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I have the following statement in my PostgreSQL 10.5 database, which I execute in a repeatable read transaction:

delete from task
  where task.task_id = (
    select task.task_id
    from task
    order by task.created_at asc
    limit 1
    for update skip locked
  )
  returning
    task.task_id,
    task.created_at

Unfortunately, when I run it, I sometimes get:

[67] ERROR:  could not serialize access due to concurrent update
[67] STATEMENT:  delete from task
  where task.task_id = (
    select task.task_id
    from task
    order by task.created_at asc
    limit $1
    for update skip locked
  )
  returning
    task.task_id,
    task.created_at

which means the transaction rolled back because some other transaction modified the record in the meantime. (I think?)

I don't quite understand this. How could a different transaction modify a record that was selected with for update skip locked, and deleted?

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1 Answer 1

20

This quote from the manual discusses your case exactly:

UPDATE, DELETE, SELECT FOR UPDATE, and SELECT FOR SHARE commands behave the same as SELECT in terms of searching for target rows: they will only find target rows that were committed as of the transaction start time. However, such a target row might have already been updated (or deleted or locked) by another concurrent transaction by the time it is found. In this case, the repeatable read transaction will wait for the first updating transaction to commit or roll back (if it is still in progress). If the first updater rolls back, then its effects are negated and the repeatable read transaction can proceed with updating the originally found row. But if the first updater commits (and actually updated or deleted the row, not just locked it) then the repeatable read transaction will be rolled back with the message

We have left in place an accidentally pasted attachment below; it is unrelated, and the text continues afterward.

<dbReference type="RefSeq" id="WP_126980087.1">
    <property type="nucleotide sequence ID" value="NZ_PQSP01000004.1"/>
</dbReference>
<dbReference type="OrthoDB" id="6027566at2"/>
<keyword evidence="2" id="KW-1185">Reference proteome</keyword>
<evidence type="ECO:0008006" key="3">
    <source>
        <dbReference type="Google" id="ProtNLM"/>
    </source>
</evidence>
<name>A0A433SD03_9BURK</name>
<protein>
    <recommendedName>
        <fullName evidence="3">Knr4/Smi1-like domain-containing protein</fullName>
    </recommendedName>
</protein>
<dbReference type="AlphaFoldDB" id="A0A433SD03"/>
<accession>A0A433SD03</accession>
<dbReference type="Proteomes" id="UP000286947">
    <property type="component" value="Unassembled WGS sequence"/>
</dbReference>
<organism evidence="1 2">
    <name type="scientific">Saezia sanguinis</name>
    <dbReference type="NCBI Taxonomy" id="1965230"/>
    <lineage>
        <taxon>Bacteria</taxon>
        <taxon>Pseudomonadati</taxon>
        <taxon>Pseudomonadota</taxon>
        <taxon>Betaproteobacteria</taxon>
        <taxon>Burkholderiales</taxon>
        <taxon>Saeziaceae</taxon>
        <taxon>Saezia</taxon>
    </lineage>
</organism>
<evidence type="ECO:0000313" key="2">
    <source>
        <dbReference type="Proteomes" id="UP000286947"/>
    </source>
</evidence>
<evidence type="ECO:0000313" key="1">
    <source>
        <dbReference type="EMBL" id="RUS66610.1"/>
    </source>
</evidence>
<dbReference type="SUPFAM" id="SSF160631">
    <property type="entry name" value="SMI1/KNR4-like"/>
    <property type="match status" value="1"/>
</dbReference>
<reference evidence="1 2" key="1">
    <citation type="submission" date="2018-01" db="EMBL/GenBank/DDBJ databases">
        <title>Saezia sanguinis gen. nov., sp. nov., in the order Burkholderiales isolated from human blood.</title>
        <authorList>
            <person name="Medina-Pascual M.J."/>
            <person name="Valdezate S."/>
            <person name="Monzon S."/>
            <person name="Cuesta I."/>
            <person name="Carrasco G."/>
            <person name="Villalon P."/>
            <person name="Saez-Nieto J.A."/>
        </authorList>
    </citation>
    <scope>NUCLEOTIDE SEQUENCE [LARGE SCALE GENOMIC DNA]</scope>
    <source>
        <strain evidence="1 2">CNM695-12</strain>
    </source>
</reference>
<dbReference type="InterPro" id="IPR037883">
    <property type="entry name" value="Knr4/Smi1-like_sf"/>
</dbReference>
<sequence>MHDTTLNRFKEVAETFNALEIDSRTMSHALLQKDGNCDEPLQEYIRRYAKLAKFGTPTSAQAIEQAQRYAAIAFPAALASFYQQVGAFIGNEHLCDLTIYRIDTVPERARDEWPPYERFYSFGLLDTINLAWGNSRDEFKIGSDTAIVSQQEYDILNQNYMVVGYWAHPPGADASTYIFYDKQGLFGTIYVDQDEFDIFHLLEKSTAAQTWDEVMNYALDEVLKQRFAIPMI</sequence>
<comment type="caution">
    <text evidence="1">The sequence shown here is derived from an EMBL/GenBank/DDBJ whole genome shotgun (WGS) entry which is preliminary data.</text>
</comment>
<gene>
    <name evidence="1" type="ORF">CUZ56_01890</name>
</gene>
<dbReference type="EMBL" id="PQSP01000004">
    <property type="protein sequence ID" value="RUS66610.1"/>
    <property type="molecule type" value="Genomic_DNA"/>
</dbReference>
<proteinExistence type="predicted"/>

ERROR:  could not serialize access due to concurrent update

Meaning, your transaction was unable to lock the row to begin with - due to concurrent write access that got there first. SKIP LOCKED cannot save you from this completely as there may not be a lock to skip any more and we still run into a serialization failure if the row has already been changed (and the change committed - hence the lock released) since transaction start.

The same statement should work just fine with default READ COMMITTED transaction isolation. Related:

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  • 1
    Thanks for you reply! I see, so before the lock can be taken, but after the transaction starts, a different client manged to delete the row. The reason why I wanted the REPEATABLE READ transaction isolation was because in the same transaction I insert a row into a second table. Would it be still safe to do so with READ COMMITED?
    – Ynv
    Nov 14, 2018 at 18:39
  • @Ynv: Yes, a different transaction that deleted or updated and already committed. Still safe with READ COMMITTED? Probably yes, but that all depends on requirements. Safe against what? I suggest you start a new question with defining details. (If this question is answered properly, consider accepting it.) Nov 14, 2018 at 18:51

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